Hazkani-Covo, E., Wool, D. & Graur, D. In search of the vertebrate phylotypic stage: a molecular examination of the developmental hourglass model and von Baer’s third law. J. Exp. Zool. B Mol. Dev. Evol. 304B, 150–158 (2005).
Garfield, D. A. & Wray, G. A. Comparative embryology without a microscope: using genomic approaches to understand the evolution of development. J. Biol. 8, 65 (2009).
Koscielny, G. et al. The International Mouse Phenotyping Consortium Web Portal, a unified point of access for knockout mice and related phenotyping data. Nucleic Acids Res. 42, D802–D809 (2014).
Kosiol, C. et al. Patterns of positive selection in six mammalian genomes. PLoS Genet. 4, e1000144 (2008).
Kaessmann, H. Origins, evolution, and phenotypic impact of new genes. Genome Res. 20, 1313–1326 (2010).
Stern, D. L. Evolutionary developmental biology and the problem of variation. Evolution 54, 1079–1091 (2000).
Carroll, S. B. Evolution at two levels: on genes and form. PLoS Biol. 3, e245 (2005).
Duret, L. & Mouchiroud, D. Determinants of substitution rates in mammalian genes: expression pattern affects selection intensity but not mutation rate. Mol. Biol. Evol. 17, 68–74 (2000).
Winter, E. E., Goodstadt, L. & Ponting, C. P. Elevated rates of protein secretion, evolution, and disease among tissue-specific genes. Genome Res. 14, 54–61 (2004).
Galis, F. & Metz, J. A. Testing the vulnerability of the phylotypic stage: on modularity and evolutionary conservation. J. Exp. Zool. 291, 195–204 (2001).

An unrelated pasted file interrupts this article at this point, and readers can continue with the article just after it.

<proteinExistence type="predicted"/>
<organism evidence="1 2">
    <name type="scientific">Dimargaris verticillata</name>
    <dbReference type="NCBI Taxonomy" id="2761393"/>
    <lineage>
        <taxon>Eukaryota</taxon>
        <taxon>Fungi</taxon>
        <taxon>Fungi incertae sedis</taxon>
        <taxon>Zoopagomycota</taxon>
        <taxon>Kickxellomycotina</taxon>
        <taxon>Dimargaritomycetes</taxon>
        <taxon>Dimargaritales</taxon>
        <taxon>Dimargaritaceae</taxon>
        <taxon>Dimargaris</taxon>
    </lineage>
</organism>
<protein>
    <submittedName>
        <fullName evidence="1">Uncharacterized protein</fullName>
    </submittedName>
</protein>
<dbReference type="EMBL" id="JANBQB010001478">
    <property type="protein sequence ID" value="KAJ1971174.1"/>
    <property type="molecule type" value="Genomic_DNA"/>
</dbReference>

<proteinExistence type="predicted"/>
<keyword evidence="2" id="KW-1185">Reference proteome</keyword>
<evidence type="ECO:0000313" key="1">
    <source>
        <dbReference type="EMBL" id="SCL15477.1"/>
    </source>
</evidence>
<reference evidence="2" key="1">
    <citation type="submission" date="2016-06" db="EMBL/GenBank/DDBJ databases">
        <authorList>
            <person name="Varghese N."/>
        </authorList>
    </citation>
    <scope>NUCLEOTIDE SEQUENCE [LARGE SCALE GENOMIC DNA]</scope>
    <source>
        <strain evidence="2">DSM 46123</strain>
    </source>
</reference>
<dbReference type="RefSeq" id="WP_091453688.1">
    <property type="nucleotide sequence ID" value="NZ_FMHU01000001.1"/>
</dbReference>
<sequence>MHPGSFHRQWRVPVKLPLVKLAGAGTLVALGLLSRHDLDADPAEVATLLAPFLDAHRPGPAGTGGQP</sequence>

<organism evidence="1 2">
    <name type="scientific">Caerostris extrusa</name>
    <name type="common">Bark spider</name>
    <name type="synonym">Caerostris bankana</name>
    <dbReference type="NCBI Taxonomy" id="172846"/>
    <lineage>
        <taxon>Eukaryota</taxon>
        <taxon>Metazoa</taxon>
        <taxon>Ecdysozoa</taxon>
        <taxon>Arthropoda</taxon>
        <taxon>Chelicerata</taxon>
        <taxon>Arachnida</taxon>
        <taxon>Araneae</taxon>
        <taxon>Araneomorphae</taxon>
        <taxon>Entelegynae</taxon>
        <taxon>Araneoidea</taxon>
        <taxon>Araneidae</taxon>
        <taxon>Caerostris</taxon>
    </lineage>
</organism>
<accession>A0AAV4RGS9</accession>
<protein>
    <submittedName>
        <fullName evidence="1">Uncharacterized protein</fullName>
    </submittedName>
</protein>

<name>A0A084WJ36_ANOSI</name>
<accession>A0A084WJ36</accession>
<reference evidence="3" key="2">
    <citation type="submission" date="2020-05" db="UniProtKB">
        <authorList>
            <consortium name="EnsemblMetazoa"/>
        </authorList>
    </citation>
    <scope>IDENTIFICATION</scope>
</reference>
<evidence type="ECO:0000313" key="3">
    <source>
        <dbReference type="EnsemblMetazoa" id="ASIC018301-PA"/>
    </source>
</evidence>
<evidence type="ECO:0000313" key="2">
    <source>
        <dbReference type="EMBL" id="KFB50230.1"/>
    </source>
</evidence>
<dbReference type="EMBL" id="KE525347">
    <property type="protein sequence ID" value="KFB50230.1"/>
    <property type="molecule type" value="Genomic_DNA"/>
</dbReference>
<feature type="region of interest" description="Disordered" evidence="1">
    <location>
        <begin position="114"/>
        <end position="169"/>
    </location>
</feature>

Sears, K., Maier, J. A., Sadier, A., Sorensen, D. & Urban, D. J. Timing the developmental origins of mammalian limb diversity. Genesis 56, e23079 (2018).
Plant, T. M., Ramaswamy, S., Simorangkir, D. & Marshall, G. R. Postnatal and pubertal development of the rhesus monkey (Macaca mulatta) testis. Ann. NY Acad. Sci. 1061, 149–162 (2005).
Bruneau, B. G. Signaling and transcriptional networks in heart development and regeneration. Cold Spring Harb. Perspect. Biol. 5, a008292 (2013).
Carelli, F. N., Liechti, A., Halbert, J., Warnefors, M. & Kaessmann, H. Repurposing of promoters and enhancers during mammalian evolution. Nat. Commun. 9, 4066 (2018).
Marin, R. et al. Convergent origination of a Drosophila-like dosage compensation mechanism in a reptile lineage. Genome Res. 27, 1974–1987 (2017).
Wu, T. D. & Nacu, S. Fast and SNP-tolerant detection of complex variants and splicing in short reads. Bioinformatics 26, 873–881 (2010).
Anders, S., Pyl, P. T. & Huber, W. HTSeqa Python framework to work with high-throughput sequencing data. Bioinformatics 31, 166–169 (2015).